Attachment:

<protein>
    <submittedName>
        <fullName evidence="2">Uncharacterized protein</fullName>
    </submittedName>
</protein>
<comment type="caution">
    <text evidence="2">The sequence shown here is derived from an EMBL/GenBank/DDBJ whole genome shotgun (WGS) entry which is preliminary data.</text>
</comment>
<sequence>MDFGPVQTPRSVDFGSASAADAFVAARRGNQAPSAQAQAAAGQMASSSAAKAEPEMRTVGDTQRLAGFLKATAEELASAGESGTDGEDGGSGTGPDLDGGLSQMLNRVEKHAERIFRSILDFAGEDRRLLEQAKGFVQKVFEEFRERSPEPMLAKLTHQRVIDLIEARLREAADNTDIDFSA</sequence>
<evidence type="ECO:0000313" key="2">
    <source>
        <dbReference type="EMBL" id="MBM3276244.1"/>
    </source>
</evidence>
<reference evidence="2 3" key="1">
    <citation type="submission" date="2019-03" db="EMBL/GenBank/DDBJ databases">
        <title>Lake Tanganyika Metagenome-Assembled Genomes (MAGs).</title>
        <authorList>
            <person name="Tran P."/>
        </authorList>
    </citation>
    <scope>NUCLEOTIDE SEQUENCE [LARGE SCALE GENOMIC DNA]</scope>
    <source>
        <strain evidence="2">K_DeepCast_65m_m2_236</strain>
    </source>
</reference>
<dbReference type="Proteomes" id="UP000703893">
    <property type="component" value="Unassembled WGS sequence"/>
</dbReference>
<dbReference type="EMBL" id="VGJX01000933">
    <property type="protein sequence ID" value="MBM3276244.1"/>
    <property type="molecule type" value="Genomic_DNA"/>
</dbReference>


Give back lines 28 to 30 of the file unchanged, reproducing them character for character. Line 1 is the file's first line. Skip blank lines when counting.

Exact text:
    <property type="component" value="Unassembled WGS sequence"/>
</dbReference>
<dbReference type="EMBL" id="VGJX01000933">